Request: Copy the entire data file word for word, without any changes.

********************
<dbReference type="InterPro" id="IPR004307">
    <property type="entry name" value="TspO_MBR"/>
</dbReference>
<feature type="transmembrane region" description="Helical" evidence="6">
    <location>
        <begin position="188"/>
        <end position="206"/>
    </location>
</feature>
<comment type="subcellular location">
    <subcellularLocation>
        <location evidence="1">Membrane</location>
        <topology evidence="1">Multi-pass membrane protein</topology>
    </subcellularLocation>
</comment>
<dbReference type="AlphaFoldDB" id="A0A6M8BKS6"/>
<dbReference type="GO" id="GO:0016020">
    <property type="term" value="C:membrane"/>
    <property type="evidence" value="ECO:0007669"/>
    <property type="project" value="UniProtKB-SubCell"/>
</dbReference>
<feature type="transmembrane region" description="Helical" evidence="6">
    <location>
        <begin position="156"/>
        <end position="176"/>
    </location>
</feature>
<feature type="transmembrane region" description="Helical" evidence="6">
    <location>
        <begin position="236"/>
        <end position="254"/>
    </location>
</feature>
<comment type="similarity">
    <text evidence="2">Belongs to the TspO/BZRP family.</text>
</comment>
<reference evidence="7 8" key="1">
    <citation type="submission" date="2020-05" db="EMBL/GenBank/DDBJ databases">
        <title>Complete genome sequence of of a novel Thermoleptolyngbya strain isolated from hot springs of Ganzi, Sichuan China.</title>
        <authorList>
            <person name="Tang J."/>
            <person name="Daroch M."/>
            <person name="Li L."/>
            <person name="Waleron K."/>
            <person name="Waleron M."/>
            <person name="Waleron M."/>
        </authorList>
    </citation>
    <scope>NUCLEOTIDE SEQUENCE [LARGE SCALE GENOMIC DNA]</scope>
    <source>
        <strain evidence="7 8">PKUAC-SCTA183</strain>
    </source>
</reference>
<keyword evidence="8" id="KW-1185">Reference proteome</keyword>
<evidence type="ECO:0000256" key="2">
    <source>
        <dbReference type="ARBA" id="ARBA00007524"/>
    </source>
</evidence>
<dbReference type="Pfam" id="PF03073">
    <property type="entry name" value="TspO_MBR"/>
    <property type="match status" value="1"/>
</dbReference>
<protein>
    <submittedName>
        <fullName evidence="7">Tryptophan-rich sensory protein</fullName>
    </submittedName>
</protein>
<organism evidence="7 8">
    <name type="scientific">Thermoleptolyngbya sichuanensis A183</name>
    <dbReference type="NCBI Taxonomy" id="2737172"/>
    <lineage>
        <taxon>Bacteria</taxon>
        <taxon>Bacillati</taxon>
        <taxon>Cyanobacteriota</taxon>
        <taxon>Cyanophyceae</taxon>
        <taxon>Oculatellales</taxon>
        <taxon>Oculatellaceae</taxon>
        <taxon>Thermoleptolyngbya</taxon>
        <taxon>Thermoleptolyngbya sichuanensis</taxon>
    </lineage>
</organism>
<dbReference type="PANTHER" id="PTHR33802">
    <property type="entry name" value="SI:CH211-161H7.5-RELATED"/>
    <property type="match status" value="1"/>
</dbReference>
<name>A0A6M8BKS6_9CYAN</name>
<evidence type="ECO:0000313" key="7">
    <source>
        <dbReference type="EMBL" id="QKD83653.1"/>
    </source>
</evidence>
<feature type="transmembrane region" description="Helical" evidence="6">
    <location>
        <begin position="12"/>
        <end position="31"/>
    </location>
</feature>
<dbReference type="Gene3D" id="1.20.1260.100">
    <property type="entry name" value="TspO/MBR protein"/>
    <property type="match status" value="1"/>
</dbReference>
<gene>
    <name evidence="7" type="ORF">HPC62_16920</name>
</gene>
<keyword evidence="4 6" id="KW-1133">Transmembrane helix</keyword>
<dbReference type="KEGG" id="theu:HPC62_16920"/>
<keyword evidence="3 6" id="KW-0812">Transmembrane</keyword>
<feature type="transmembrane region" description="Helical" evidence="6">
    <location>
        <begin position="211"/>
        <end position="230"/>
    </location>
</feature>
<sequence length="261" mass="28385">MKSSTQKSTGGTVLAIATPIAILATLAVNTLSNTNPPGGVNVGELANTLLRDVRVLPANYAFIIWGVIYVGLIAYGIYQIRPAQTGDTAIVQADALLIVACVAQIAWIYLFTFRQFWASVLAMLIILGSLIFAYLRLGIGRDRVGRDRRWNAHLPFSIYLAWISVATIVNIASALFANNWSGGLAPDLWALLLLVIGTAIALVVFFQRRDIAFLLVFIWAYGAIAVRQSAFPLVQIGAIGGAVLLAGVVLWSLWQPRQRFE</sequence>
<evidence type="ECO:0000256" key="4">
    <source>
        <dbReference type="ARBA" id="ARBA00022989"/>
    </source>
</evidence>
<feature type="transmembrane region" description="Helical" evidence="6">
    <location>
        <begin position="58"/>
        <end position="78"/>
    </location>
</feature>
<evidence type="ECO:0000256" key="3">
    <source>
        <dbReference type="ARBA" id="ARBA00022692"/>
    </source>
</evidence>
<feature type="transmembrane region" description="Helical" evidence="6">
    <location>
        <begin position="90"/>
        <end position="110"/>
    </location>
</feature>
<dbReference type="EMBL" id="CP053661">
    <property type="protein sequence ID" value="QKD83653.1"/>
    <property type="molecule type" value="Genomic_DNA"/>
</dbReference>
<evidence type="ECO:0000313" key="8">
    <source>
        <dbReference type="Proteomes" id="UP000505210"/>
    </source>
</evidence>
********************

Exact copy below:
<dbReference type="InterPro" id="IPR004307">
    <property type="entry name" value="TspO_MBR"/>
</dbReference>
<feature type="transmembrane region" description="Helical" evidence="6">
    <location>
        <begin position="188"/>
        <end position="206"/>
    </location>
</feature>
<comment type="subcellular location">
    <subcellularLocation>
        <location evidence="1">Membrane</location>
        <topology evidence="1">Multi-pass membrane protein</topology>
    </subcellularLocation>
</comment>
<dbReference type="AlphaFoldDB" id="A0A6M8BKS6"/>
<dbReference type="GO" id="GO:0016020">
    <property type="term" value="C:membrane"/>
    <property type="evidence" value="ECO:0007669"/>
    <property type="project" value="UniProtKB-SubCell"/>
</dbReference>
<feature type="transmembrane region" description="Helical" evidence="6">
    <location>
        <begin position="156"/>
        <end position="176"/>
    </location>
</feature>
<feature type="transmembrane region" description="Helical" evidence="6">
    <location>
        <begin position="236"/>
        <end position="254"/>
    </location>
</feature>
<comment type="similarity">
    <text evidence="2">Belongs to the TspO/BZRP family.</text>
</comment>
<reference evidence="7 8" key="1">
    <citation type="submission" date="2020-05" db="EMBL/GenBank/DDBJ databases">
        <title>Complete genome sequence of of a novel Thermoleptolyngbya strain isolated from hot springs of Ganzi, Sichuan China.</title>
        <authorList>
            <person name="Tang J."/>
            <person name="Daroch M."/>
            <person name="Li L."/>
            <person name="Waleron K."/>
            <person name="Waleron M."/>
            <person name="Waleron M."/>
        </authorList>
    </citation>
    <scope>NUCLEOTIDE SEQUENCE [LARGE SCALE GENOMIC DNA]</scope>
    <source>
        <strain evidence="7 8">PKUAC-SCTA183</strain>
    </source>
</reference>
<keyword evidence="8" id="KW-1185">Reference proteome</keyword>
<evidence type="ECO:0000256" key="2">
    <source>
        <dbReference type="ARBA" id="ARBA00007524"/>
    </source>
</evidence>
<dbReference type="Pfam" id="PF03073">
    <property type="entry name" value="TspO_MBR"/>
    <property type="match status" value="1"/>
</dbReference>
<protein>
    <submittedName>
        <fullName evidence="7">Tryptophan-rich sensory protein</fullName>
    </submittedName>
</protein>
<organism evidence="7 8">
    <name type="scientific">Thermoleptolyngbya sichuanensis A183</name>
    <dbReference type="NCBI Taxonomy" id="2737172"/>
    <lineage>
        <taxon>Bacteria</taxon>
        <taxon>Bacillati</taxon>
        <taxon>Cyanobacteriota</taxon>
        <taxon>Cyanophyceae</taxon>
        <taxon>Oculatellales</taxon>
        <taxon>Oculatellaceae</taxon>
        <taxon>Thermoleptolyngbya</taxon>
        <taxon>Thermoleptolyngbya sichuanensis</taxon>
    </lineage>
</organism>
<dbReference type="PANTHER" id="PTHR33802">
    <property type="entry name" value="SI:CH211-161H7.5-RELATED"/>
    <property type="match status" value="1"/>
</dbReference>
<name>A0A6M8BKS6_9CYAN</name>
<evidence type="ECO:0000313" key="7">
    <source>
        <dbReference type="EMBL" id="QKD83653.1"/>
    </source>
</evidence>
<feature type="transmembrane region" description="Helical" evidence="6">
    <location>
        <begin position="12"/>
        <end position="31"/>
    </location>
</feature>
<dbReference type="Gene3D" id="1.20.1260.100">
    <property type="entry name" value="TspO/MBR protein"/>
    <property type="match status" value="1"/>
</dbReference>
<gene>
    <name evidence="7" type="ORF">HPC62_16920</name>
</gene>
<keyword evidence="4 6" id="KW-1133">Transmembrane helix</keyword>
<dbReference type="KEGG" id="theu:HPC62_16920"/>
<keyword evidence="3 6" id="KW-0812">Transmembrane</keyword>
<feature type="transmembrane region" description="Helical" evidence="6">
    <location>
        <begin position="211"/>
        <end position="230"/>
    </location>
</feature>
<sequence length="261" mass="28385">MKSSTQKSTGGTVLAIATPIAILATLAVNTLSNTNPPGGVNVGELANTLLRDVRVLPANYAFIIWGVIYVGLIAYGIYQIRPAQTGDTAIVQADALLIVACVAQIAWIYLFTFRQFWASVLAMLIILGSLIFAYLRLGIGRDRVGRDRRWNAHLPFSIYLAWISVATIVNIASALFANNWSGGLAPDLWALLLLVIGTAIALVVFFQRRDIAFLLVFIWAYGAIAVRQSAFPLVQIGAIGGAVLLAGVVLWSLWQPRQRFE</sequence>
<evidence type="ECO:0000256" key="4">
    <source>
        <dbReference type="ARBA" id="ARBA00022989"/>
    </source>
</evidence>
<feature type="transmembrane region" description="Helical" evidence="6">
    <location>
        <begin position="58"/>
        <end position="78"/>
    </location>
</feature>
<evidence type="ECO:0000256" key="3">
    <source>
        <dbReference type="ARBA" id="ARBA00022692"/>
    </source>
</evidence>
<feature type="transmembrane region" description="Helical" evidence="6">
    <location>
        <begin position="90"/>
        <end position="110"/>
    </location>
</feature>
<dbReference type="EMBL" id="CP053661">
    <property type="protein sequence ID" value="QKD83653.1"/>
    <property type="molecule type" value="Genomic_DNA"/>
</dbReference>
<evidence type="ECO:0000313" key="8">
    <source>
        <dbReference type="Proteomes" id="UP000505210"/>
    </source>
</evidence>